Make Room For The Stuttering

A Reason Its Called Work

Posted on: March 16, 2010

When we work on ourselves, it’s never easy. No matter what it is that we are working on. We may be trying to be more healthy, to be more open, to be more honest, or move outside our comfort zone in ways we have not done before. We may be working on letting people in or finding the courage to let somebody go. We may be finally admitting something about ourselves that has always been uncomfortable or has scared us.

Whatever it is that we are working on, there is a reason its called work. It’s usually not easy. It requires effort. And in some instances it may hurt. Making changes often requires an “out with the old, in with the new” mentality.

Why am I writing about this today? I have been working on my “self” for a long time now. Within that big category of self is my stuttering, my attitudes  and feelings about different things, and how I feel about myself  overall as a person. Generally, I like me. Not everyday, but most of the time. We all need to like ourselves first in order to like and care for others.

As I peel away my layers, I have learned that I am extremely complex. For a long time, I have kept my guard up, created walls and not always really invited people in . I have learned to do that as a defense mechanism, to protect myself, to keep myself from getting hurt. Sometimes, I use sarcasm and resistance to keep myself at a distance, to avoid even the slightest risk of getting hurt. I know that about myself, and try not to do that, but sometimes it happens anyway.

I have allowed myself to open up and be much more vulnerable over the last year. I ended a long-term relationship, and felt hurt and pain and guilt and relief all at the same time. I have discovered that I trust people way too easily. I get hurt easily. Maybe it’s being naive, but I am finding out that I expect people to be innately good, and am genuinely surprised when they are not, when I wind up getting hurt.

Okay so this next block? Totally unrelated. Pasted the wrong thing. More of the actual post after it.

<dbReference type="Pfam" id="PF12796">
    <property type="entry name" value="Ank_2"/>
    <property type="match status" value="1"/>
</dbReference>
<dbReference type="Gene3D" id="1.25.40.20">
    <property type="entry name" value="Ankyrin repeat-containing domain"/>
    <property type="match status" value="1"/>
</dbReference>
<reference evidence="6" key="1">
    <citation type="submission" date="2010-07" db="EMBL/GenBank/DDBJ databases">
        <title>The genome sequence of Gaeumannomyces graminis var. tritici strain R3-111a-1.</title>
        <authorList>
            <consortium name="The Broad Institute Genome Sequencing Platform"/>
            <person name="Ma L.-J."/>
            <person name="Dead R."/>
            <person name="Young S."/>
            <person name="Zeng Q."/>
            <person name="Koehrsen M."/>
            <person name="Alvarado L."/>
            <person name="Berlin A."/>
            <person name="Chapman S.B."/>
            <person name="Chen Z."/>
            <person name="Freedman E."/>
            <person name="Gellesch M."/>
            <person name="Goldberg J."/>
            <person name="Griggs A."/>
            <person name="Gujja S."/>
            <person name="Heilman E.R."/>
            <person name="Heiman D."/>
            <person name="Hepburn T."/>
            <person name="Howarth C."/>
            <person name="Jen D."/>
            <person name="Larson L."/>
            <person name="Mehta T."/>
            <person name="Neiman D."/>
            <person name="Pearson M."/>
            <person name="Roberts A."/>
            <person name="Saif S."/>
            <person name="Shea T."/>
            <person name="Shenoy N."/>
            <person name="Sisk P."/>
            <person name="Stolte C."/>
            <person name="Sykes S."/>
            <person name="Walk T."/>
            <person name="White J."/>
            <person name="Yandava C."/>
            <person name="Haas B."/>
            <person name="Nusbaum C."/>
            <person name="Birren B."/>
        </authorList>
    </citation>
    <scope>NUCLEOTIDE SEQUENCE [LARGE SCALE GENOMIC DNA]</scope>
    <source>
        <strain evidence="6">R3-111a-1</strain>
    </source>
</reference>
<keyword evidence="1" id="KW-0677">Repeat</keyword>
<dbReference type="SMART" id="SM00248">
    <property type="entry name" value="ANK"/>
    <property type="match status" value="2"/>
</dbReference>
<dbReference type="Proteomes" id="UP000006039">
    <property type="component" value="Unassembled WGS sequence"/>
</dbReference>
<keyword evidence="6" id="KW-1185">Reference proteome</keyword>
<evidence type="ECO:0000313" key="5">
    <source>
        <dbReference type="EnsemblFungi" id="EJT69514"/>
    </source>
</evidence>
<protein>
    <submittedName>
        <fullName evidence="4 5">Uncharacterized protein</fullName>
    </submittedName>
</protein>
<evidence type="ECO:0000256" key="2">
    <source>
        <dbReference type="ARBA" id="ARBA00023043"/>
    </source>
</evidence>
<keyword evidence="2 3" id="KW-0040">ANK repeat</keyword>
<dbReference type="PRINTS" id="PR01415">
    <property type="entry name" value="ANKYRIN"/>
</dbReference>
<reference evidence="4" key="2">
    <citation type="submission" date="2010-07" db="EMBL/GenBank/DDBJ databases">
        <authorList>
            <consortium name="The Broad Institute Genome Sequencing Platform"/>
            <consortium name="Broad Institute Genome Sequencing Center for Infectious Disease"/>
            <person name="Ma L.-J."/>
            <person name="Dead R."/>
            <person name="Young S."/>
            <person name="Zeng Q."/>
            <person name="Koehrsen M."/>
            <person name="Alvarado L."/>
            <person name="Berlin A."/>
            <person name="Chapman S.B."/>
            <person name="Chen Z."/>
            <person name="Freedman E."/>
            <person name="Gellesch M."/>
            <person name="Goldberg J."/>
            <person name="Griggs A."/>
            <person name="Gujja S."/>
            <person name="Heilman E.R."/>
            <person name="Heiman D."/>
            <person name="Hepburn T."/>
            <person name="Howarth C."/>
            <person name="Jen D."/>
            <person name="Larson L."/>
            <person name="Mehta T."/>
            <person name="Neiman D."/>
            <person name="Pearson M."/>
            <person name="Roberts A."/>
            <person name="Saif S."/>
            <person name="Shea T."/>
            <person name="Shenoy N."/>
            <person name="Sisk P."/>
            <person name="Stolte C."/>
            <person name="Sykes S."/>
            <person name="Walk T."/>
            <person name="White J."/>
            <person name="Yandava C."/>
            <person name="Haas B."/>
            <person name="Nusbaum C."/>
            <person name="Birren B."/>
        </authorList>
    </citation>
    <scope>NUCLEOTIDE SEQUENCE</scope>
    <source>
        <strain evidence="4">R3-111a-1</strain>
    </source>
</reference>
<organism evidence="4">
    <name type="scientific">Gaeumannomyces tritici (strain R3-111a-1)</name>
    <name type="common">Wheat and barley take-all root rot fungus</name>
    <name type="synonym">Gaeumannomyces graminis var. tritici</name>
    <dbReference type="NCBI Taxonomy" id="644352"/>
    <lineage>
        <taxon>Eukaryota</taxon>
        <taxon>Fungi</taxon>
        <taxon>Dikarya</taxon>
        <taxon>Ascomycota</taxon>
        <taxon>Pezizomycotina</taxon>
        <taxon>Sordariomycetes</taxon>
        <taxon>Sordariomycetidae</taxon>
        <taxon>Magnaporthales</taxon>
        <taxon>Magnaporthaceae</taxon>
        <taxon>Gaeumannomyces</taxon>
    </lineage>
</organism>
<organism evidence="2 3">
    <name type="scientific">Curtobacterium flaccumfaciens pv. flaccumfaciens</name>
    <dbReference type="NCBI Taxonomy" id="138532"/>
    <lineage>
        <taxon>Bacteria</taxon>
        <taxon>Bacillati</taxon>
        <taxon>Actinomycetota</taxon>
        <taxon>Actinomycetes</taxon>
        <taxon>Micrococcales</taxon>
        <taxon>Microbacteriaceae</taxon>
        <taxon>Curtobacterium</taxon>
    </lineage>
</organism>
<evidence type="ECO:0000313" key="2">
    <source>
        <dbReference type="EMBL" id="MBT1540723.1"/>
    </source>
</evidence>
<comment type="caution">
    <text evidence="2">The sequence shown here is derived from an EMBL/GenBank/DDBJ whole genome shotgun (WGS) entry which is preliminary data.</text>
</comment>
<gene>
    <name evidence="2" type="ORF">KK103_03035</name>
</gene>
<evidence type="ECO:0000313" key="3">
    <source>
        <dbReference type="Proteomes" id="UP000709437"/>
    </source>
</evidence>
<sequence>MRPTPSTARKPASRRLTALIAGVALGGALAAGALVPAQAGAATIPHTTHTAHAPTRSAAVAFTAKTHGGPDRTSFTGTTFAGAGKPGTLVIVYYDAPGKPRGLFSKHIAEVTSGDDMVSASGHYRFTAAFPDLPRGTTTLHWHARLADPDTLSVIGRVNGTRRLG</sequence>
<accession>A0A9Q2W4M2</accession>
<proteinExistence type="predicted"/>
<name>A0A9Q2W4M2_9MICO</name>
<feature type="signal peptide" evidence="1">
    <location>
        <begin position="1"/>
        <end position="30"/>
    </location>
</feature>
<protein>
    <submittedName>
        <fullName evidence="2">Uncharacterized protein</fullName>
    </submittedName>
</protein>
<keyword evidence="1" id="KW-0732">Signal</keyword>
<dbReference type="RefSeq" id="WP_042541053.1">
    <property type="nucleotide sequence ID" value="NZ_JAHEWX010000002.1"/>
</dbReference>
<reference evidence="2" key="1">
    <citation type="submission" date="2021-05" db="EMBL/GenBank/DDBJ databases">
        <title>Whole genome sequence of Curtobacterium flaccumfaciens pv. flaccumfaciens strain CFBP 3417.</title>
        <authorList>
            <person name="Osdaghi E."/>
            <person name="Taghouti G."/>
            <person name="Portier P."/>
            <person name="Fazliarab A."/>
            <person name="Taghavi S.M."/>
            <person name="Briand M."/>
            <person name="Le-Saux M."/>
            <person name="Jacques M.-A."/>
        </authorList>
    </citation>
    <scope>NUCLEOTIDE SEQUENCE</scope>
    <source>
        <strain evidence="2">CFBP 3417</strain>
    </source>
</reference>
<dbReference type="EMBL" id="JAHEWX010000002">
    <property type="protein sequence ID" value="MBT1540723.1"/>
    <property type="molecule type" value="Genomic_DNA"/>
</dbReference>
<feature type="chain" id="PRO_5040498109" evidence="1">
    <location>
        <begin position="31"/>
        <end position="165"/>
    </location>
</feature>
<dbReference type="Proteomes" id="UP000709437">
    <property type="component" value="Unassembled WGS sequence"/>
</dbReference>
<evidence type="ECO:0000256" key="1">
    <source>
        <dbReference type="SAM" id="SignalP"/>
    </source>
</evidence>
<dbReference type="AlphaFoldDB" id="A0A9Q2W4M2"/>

Sometimes when I am trying to protect myself, my barriers actually wind up hurting other people. Someone at work asked me recently if I was aware that I was being very critical of her. I wasn’t aware. I recently made an unintended remark to someone in my self-help group. Someone was hurt. I wasn’t aware of that either, until it was pointed out to me.

What’s going on? Why is this such hard work? Why don’t we learn the first time around? I think it is part of the human condition. Right? We do things that hurt other people when we honestly think we are only protecting ourselves. So how do we deal with this? I think talking about it is a good first step.

2 Responses to "A Reason Its Called Work"

Learning curves stink, and if we don’t climb them they wait for us. I went through my first “grade eight group” at 38, after proudly going decades thinking I successfully bypassed that stage. Now I’m watching my eight-year-old go through it, only she can’t leave the school-yard to find a better group and she’s too stubborn to hang out by herself and just observe the dynamics for a few months. She’s like her mother.)

It feels terrible when we realize we hurt someone, even worse when others noticed but we didn’t. It’s easy to get defensive and try too hard. It’s normal.

Here’s some virtual toffee. It’s comforting, and chewing on it sometimes displaces the approaching foot. (Other times, it makes the foot try something new and daring, and usually worse.)

I think this is all part of human nature. I made a mistake at work a few weeks ago and offended someone, unintentionally of course. I found out a week later. I felt terrible about it. I beat myself up for a day and then decided to learn from it. It is difficult to perceive how others will react sometimes. Life and relationships are complex, no doubt. I hear you.

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© Pamela A Mertz and Make Room For The Stuttering, 2009 - 2022. Unauthorized use and/or duplication of this material without express and written permission from this blog’s author and/or owner is strictly prohibited. Excerpts and links may be used, provided that full and clear credit is given to Pamela A Mertz and Make Room For The Stuttering with appropriate and specific direction to the original content. Same protection applies to the podcasts linked to this blog, "Women Who Stutter: Our Stories" and "He Stutters: She Asks Him." Please give credit to owner/author Pamela A Mertz 2022.
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